A study by the National Bureau of Statistics highlights the failure to lure nationals away from 'status symbol' government jobs.
Statistics suggest sorry state of Emiratisation in private sector
DUBAI // Emiratis make up only 0.5 per cent of employees in the private sector, a study reveals.
Only 19,874 of the 3,895,695 people in the private sector are Emirati, according to the 2011 Labour Report, which was this week published online by the National Bureau of Statistics.
Dubai has the highest number of Emiratis in the private sector with 9,857, followed by Abu Dhabi with 6,898 and Sharjah with 1,691.
The bureau has since removed the report from the website and would not comment further on its results.
“We are not aware of any technical problems within our statistical system,” a spokesman said.
Radhika Punshi, a lead researcher at Aon Hewitt, a global human-resources consultancy, said she was not surprised by the findings.
“So far, the public sector has offered better conditions and has had a positive status symbol attached to it,” she said. “Research shows Emiratis like to work in the public sector because they feel like they are building their community and contributing to the development of the nation.”
Ms Punshi believes the private sector has been unsuccessful in attracting and retaining Emiratis because of misconceptions by both employers and potential staff.
“Most private-sector organisations think of Emiratisation as a ‘quota to be filled’ or an added cost,” she said. “But perceptions on both sides are beginning to change and private-sector companies have a big opportunity to shift this pattern.”
Ms Punshi cited research from Wollongong University and Abu Dhabi University that suggests Emiratis working in the private sector enjoy better job satisfaction.
“It showed that Emiratis are actually more committed and satisfied with their private-sector jobs,” she said. “Younger Emiratis are also looking more towards the private sector as many feel that the public sector is too bureaucratic. The private sector should think beyond the quotas and just hiring the numbers of Emiratis, and see it as a chance to engage and retain national talent.”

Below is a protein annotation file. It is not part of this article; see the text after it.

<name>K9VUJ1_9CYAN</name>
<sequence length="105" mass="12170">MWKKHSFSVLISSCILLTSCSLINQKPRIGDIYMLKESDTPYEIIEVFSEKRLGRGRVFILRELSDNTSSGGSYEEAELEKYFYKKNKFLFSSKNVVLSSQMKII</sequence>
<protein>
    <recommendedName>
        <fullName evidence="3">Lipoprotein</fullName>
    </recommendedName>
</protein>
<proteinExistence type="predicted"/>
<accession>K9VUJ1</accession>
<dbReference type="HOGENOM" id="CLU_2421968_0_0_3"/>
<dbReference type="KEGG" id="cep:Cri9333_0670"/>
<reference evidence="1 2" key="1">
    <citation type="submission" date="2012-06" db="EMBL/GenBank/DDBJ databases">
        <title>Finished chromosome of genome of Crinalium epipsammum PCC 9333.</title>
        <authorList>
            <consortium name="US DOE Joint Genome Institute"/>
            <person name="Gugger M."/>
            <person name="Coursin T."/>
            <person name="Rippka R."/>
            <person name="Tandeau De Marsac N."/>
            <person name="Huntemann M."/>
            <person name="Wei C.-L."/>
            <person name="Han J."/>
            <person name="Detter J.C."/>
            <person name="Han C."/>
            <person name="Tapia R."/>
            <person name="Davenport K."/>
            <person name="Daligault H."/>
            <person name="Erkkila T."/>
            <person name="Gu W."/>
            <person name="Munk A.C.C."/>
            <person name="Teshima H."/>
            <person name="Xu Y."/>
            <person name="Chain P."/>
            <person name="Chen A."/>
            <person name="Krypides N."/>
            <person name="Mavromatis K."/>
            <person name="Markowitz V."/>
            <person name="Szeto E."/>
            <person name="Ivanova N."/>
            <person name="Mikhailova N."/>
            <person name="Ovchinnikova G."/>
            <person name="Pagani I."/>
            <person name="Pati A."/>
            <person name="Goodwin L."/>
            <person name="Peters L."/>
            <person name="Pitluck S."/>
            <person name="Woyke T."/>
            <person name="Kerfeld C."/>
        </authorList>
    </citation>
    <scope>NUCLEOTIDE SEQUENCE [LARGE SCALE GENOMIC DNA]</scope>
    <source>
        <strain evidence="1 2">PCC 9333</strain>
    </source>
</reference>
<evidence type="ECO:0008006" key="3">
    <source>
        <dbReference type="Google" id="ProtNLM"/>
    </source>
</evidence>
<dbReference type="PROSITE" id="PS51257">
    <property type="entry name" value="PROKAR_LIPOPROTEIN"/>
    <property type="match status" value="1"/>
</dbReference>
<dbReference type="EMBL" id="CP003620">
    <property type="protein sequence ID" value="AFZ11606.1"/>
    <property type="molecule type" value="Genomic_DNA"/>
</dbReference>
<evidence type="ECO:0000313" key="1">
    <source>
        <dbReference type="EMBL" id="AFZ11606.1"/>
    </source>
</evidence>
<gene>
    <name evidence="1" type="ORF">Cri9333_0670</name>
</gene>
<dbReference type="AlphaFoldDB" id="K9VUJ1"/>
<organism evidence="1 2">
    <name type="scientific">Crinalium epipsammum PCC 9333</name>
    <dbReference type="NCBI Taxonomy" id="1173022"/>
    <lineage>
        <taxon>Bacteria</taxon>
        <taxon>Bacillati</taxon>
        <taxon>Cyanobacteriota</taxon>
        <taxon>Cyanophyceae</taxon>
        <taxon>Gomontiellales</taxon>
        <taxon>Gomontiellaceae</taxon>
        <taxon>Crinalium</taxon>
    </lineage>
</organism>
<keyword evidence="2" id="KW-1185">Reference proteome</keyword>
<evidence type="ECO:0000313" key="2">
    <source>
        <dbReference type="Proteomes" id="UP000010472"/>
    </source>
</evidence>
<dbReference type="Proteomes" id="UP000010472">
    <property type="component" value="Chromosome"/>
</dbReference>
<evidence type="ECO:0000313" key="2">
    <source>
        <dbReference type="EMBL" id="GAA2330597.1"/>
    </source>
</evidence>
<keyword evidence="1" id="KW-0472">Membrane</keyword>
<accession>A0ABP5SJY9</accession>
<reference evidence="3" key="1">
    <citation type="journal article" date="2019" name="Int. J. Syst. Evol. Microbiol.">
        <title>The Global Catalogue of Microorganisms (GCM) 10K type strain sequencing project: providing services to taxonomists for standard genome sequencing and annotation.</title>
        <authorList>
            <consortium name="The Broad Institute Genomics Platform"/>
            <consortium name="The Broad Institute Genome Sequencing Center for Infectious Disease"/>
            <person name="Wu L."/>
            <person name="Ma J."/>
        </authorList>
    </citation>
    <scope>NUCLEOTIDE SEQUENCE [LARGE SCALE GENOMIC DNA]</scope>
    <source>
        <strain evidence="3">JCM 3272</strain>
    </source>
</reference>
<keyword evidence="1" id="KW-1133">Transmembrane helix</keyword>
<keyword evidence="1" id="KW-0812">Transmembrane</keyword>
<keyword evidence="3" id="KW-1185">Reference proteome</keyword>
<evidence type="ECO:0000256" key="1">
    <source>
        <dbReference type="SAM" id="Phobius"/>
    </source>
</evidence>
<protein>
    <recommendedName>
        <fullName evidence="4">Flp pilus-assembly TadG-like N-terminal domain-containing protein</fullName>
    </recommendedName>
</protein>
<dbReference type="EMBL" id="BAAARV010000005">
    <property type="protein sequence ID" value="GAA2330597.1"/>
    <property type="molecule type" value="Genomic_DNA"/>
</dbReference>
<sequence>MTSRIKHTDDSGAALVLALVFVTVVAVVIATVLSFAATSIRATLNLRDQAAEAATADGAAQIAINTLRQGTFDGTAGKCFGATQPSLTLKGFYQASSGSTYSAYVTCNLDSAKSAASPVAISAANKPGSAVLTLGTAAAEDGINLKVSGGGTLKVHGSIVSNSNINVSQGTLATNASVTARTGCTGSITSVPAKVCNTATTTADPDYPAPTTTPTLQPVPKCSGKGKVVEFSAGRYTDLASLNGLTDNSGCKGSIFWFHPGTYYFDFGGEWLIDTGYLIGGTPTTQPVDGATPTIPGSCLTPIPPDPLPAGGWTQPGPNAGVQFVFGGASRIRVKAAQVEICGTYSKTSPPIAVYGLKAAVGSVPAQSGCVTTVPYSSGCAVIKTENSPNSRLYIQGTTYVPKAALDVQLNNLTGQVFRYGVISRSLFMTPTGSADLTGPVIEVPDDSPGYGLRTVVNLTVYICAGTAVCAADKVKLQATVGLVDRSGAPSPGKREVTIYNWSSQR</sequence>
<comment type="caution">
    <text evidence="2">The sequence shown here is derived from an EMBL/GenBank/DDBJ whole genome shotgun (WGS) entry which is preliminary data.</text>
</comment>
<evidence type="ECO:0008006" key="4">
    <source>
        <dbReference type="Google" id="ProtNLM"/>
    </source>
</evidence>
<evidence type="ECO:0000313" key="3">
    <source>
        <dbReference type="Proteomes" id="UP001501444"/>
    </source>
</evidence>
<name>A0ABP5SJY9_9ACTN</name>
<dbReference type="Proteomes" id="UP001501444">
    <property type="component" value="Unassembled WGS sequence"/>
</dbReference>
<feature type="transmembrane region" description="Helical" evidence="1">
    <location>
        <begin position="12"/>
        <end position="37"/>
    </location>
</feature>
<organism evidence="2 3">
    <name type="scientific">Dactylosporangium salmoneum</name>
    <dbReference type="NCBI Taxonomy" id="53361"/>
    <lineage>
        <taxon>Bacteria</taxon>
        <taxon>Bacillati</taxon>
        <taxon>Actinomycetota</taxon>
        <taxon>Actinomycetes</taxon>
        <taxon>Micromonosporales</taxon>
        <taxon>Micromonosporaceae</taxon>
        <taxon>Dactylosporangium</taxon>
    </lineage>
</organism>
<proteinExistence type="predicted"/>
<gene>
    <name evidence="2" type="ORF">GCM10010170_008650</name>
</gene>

Ms Punshi said hiring companies tended to opt for nationals from the Northern Emirates.
“Emiratis from Ajman and Ras Al Khaimah demand less [remuneration], so companies are finding them more attractive,” she said.
The National Bureau of Statistics also found that more than half of the Emiratis in the private sector were women – 10,423.
“There has been higher demand for Emirati women in the private sector because many feel that they are harder working and willing to perform,” Ms Punshi explained.
Nadia Abdulaziz, the Emirati director of logistics company UNASCO, admitted that hiring Emiratis could be a challenge.
“It’s very difficult to find qualified Emiratis willing to work in the private sector,” she said. “Very few have the experience and the know-how, and those who do usually own their own company.”
Mrs Abdulaziz said she tried to hire Emiratis and made recruiting them a priority, but none seemed to stay.
“They are attracted by the benefits, shorter working hours and job security that the government sector provides,” she said.
Hamza Zaouli, head of Iris Executives, which specialises in the recruitment of Emiratis, said the benefits of the public sector outstripped the private for nationals.
“Until government sector and private sectors line up – in terms of salaries, working hours – we cannot blame the private sector for not being able to [recruit] as much as it would want.”
Up to 210,000 Emiratis are expected to join the workforce by 2019, Ms Punshi said. But the only way Government can achieve its aim of having 20 to 30 per cent of private workers be nationals in the next decade is to influence decisions early on.
“The public sector will be saturated, so new jobs will have to come from the private and SME sectors,” Ms Punshi said. “The public sector will always remain attractive but within the next 10 years we do expect things to change.”